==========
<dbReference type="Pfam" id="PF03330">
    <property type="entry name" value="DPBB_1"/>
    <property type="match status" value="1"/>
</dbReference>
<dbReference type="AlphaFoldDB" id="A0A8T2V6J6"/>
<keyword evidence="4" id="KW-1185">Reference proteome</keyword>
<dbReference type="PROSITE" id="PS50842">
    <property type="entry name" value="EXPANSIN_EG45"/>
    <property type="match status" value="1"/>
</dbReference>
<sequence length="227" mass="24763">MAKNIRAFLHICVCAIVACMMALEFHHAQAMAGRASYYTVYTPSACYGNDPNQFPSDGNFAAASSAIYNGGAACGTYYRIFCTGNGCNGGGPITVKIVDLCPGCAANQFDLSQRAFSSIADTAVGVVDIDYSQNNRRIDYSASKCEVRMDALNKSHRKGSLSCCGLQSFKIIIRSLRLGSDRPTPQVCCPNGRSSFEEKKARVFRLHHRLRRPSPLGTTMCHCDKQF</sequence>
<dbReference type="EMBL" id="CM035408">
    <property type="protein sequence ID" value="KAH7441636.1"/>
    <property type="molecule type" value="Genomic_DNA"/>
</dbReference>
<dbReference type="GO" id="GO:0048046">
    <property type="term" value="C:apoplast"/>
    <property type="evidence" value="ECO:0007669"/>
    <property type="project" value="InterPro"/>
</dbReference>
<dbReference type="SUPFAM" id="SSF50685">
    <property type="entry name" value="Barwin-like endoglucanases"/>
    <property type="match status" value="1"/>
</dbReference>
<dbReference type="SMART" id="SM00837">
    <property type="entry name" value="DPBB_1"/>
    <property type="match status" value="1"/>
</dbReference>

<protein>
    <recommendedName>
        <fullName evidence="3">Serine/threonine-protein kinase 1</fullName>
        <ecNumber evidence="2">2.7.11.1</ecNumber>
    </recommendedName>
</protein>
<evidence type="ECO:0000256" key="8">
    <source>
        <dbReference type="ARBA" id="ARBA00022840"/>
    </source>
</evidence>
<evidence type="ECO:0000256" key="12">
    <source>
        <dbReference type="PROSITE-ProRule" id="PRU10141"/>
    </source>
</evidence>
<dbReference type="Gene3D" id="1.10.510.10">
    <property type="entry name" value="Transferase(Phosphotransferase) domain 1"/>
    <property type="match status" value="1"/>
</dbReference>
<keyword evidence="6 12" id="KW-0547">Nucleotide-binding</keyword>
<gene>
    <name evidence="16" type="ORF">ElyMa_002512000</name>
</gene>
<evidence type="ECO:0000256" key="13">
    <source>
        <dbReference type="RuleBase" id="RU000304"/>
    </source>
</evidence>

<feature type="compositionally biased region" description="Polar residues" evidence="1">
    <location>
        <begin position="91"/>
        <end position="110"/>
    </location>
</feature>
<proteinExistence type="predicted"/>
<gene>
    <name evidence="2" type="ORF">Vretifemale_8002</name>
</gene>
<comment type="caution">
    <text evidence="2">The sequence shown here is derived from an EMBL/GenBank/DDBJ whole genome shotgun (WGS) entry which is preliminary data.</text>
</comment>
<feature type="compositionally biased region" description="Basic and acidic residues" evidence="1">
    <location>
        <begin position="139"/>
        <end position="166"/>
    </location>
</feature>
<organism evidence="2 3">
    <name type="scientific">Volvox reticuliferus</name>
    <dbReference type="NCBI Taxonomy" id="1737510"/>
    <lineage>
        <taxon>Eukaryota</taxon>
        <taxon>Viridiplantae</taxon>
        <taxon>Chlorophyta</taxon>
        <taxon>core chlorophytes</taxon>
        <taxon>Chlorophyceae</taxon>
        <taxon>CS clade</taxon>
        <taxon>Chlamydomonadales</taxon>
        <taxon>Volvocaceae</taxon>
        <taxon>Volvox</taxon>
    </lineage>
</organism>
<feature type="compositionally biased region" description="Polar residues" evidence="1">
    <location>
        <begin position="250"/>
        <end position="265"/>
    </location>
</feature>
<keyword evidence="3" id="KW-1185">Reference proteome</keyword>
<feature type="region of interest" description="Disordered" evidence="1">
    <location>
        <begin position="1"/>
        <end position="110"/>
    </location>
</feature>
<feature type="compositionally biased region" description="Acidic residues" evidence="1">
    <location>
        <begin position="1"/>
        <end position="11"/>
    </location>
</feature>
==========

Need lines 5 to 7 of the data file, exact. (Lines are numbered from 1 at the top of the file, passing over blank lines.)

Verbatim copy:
<dbReference type="AlphaFoldDB" id="A0A8T2V6J6"/>
<keyword evidence="4" id="KW-1185">Reference proteome</keyword>
<dbReference type="PROSITE" id="PS50842">